God, AIDS, Africa & HOPE

pensées of a Catholic priest

The “impossibility of planing” trauma

It is Saturday, 15.08.2020 – and the since 5 months running state of emergency will come to an end today, if and when – yes, if and when government not will quickly expand it into another month.
Every normal functioning government would be able to declare their intent before the expiry date to avoid confusion and create a vibe of knowing what they are doing – not so in South Africa.

Here deadlines are relative and national government seems to be deciding at will in the last hour – or even later: I recall that the Ministry of Basic Education decided on School opening to be happening at 8 am only on the very day at 11 am. Or our president telling a whole industry to be shut down in 3 hours, having allowed it to open up a couple of days before. On – off like an authoritarian ruler guided either by Chinese influence or yielding to pressure from the opposition in the own party.

So South Africans, besides being in limbo for 5 months with changing lockdown levels, added now to the mix the so-called load shedding levels (which is a nice word for not having enough electricity even the economy is severely down in production and demand) endure since months the impossibility to plan – which I would call an immense trauma. Humans need to be able to have a lifeline of hopes and planing security, families need to know what happens school wise with their children (I have stopped counting the numbers of plans announced, changed and skipped) and business people need to be able to plan for the rest of the year ahead.
While in most of the world governments try to establish a clear way of communication (except Boris Johnson and Donald Trump) with society and has clear methods of communication, in South Africa every minister seems to have his or her own way of expressing what the next steps will be, might be, could be and obviously the ominous National Covid-10 Command Council is in its top secret meetings the owner of the crystal ball deciding the fate of 58 Million people as they wish and when they wish so.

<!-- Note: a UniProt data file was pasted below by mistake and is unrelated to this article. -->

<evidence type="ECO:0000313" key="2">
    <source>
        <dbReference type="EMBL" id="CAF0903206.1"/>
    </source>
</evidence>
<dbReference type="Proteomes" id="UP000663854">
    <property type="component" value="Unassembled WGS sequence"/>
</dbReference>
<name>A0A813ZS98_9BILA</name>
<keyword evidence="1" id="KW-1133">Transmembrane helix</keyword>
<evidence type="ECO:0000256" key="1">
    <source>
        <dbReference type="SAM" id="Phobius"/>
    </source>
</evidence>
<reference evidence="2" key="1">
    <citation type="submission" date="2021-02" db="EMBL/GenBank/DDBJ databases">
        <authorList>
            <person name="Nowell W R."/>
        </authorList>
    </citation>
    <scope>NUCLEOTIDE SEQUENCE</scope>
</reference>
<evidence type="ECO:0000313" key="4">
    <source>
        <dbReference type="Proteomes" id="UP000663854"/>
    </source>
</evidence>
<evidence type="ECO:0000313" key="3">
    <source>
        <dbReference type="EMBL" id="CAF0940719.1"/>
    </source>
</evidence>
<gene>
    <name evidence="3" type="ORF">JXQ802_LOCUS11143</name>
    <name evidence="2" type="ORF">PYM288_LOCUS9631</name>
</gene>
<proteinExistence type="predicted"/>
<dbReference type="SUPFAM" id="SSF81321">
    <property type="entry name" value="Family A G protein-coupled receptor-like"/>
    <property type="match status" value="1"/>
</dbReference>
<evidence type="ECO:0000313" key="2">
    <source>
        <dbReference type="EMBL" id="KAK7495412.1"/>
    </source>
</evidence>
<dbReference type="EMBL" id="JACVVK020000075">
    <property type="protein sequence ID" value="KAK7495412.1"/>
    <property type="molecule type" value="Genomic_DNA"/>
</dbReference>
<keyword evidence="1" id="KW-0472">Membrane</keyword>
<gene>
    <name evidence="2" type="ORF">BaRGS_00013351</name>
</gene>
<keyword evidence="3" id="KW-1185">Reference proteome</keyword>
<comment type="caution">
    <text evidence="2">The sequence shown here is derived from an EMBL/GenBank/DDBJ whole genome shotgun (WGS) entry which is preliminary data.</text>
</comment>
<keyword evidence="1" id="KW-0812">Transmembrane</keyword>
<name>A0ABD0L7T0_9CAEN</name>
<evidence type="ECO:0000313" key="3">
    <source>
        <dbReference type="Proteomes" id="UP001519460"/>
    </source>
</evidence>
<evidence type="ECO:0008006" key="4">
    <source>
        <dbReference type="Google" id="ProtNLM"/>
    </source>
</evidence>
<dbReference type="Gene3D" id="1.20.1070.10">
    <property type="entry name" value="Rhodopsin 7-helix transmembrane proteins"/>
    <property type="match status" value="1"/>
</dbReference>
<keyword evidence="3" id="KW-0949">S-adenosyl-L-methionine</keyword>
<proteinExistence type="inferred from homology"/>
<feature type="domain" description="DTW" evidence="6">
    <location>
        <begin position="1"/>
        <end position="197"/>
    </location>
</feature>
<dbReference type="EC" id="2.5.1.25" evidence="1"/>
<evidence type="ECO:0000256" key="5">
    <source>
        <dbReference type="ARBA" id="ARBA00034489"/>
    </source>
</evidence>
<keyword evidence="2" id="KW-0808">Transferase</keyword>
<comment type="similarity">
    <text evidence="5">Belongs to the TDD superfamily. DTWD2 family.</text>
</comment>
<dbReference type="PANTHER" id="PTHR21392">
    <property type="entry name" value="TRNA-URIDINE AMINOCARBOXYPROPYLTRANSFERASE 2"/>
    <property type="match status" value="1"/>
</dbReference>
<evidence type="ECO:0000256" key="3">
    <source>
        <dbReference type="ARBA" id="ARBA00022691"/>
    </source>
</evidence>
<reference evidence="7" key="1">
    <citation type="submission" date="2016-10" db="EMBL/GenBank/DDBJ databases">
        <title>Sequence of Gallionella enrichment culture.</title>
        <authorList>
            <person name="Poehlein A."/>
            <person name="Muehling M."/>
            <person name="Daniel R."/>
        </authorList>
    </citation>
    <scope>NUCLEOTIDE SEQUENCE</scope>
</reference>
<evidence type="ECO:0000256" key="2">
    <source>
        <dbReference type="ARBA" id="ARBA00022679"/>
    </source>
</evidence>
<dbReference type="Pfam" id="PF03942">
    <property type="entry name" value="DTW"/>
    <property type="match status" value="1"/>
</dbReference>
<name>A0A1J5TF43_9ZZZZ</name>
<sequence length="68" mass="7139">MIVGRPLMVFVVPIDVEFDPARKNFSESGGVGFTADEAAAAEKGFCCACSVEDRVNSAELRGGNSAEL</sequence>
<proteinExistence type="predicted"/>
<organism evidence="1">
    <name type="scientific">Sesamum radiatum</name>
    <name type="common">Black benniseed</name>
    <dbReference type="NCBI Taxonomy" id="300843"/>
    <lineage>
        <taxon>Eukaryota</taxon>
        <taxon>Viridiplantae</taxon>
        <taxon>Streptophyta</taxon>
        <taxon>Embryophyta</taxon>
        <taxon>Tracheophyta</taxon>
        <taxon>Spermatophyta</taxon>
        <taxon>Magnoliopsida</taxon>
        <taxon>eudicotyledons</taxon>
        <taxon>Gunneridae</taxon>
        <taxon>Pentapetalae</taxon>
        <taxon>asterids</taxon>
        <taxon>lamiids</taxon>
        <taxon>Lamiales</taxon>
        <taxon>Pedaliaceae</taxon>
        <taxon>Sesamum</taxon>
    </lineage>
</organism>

It is simply unacceptable but shows the incline into authoritarian rule which seems to be a BRICS attitude with China, Russia and Brazil in top exemplary positions for South Africa.
South Africa does not only deserve better – it does create an unnecessary uncertainty and unsurenesss which is after 5 months of a traumatic nature.  Add to this the question of ongoing stealing from the people during this crisis done or allowed by the same people running the country, the millions of people now without income and unemployment adding to the already 30% unemployment statistics and you come close to the desperation cutting deep into the emotions of a society still in need of healing from the past.

If the amount of service deliver protests, illegal land invasion paired with explosion of senseless violence and destruction is an indication, then we are in for a rough time. The silence of any national moral or ethical leadership, the silence of church leaders beyond some statements, the despair of grassroots community leaders trying to keep sanity adds to this era of unnecessary trauma and also gives witness to it.

South Africa has always shown that it is able to “maak ‘n plan”, basically to make a plan – and it would help immensely when our national government exchange the erratic behaviour for a transparent process with appropriate communication. The mood in the country is changing and unfortunately it seems that the gap between those in Pretoria and society as such is meanwhile so big, that it takes time for the ruling party to understand and react appropriately. People already in distress need to know that government cares – it is time for the comrades to wake up and give the people what they need: ethical leadership and transparent planing possibilities as well as the healing they deserve and yearn for since 1994.  A crisis is always a chance – to be used for a better future for all and not for the nightmare of serving an ideology.

Filed under: Africa, Politics and Society, Reflection, Society and living environment, South Africa, Uncategorized, , , , , , , , , ,

The danger of being authoritarian

Whoever watched yesterdays press conference in South Africa, where ministers outlined the response and rules of engagement during the 21 day lock-down might have now second thoughts about the events unfolding. After two presidential speeches from Cyril Ramaphosa, who succeeded in bringing across a coherent and logical response to the Covid-19 challenge, most ministers did not really show the same amount of compassion and sense for realities.

Remarkably some minister clearly showed signs of enjoyment being in charge and feeling in charge. Incoherent information unfortunately did not improve the situation either.